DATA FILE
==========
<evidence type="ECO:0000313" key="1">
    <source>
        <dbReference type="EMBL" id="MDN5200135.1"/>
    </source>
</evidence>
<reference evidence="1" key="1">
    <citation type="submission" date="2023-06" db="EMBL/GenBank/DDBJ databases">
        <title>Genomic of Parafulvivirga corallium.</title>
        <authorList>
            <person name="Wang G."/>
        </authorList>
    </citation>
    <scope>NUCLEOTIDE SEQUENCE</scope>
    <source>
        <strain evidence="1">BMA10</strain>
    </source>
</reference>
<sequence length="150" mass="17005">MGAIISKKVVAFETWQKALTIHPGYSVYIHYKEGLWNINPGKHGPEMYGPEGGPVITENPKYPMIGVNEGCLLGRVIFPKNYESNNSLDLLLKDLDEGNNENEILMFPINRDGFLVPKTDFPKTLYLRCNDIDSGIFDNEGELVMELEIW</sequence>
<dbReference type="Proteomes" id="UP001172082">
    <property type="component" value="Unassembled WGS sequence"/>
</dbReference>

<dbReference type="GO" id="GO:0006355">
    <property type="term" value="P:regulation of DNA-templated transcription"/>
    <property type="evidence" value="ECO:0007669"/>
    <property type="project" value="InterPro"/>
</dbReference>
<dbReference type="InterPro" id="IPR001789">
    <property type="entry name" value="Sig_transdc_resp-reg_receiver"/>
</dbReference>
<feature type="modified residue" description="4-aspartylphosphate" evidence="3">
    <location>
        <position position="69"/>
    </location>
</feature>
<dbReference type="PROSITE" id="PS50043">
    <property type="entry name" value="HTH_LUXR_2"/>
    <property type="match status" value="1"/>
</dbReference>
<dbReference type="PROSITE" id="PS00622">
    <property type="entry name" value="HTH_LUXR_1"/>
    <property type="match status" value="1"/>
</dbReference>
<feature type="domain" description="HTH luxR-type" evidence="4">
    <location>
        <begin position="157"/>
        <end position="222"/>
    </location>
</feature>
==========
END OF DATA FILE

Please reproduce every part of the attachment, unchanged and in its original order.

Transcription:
<evidence type="ECO:0000313" key="1">
    <source>
        <dbReference type="EMBL" id="MDN5200135.1"/>
    </source>
</evidence>
<reference evidence="1" key="1">
    <citation type="submission" date="2023-06" db="EMBL/GenBank/DDBJ databases">
        <title>Genomic of Parafulvivirga corallium.</title>
        <authorList>
            <person name="Wang G."/>
        </authorList>
    </citation>
    <scope>NUCLEOTIDE SEQUENCE</scope>
    <source>
        <strain evidence="1">BMA10</strain>
    </source>
</reference>
<sequence length="150" mass="17005">MGAIISKKVVAFETWQKALTIHPGYSVYIHYKEGLWNINPGKHGPEMYGPEGGPVITENPKYPMIGVNEGCLLGRVIFPKNYESNNSLDLLLKDLDEGNNENEILMFPINRDGFLVPKTDFPKTLYLRCNDIDSGIFDNEGELVMELEIW</sequence>
<dbReference type="Proteomes" id="UP001172082">
    <property type="component" value="Unassembled WGS sequence"/>
</dbReference>

<dbReference type="GO" id="GO:0006355">
    <property type="term" value="P:regulation of DNA-templated transcription"/>
    <property type="evidence" value="ECO:0007669"/>
    <property type="project" value="InterPro"/>
</dbReference>
<dbReference type="InterPro" id="IPR001789">
    <property type="entry name" value="Sig_transdc_resp-reg_receiver"/>
</dbReference>
<feature type="modified residue" description="4-aspartylphosphate" evidence="3">
    <location>
        <position position="69"/>
    </location>
</feature>
<dbReference type="PROSITE" id="PS50043">
    <property type="entry name" value="HTH_LUXR_2"/>
    <property type="match status" value="1"/>
</dbReference>
<dbReference type="PROSITE" id="PS00622">
    <property type="entry name" value="HTH_LUXR_1"/>
    <property type="match status" value="1"/>
</dbReference>
<feature type="domain" description="HTH luxR-type" evidence="4">
    <location>
        <begin position="157"/>
        <end position="222"/>
    </location>
</feature>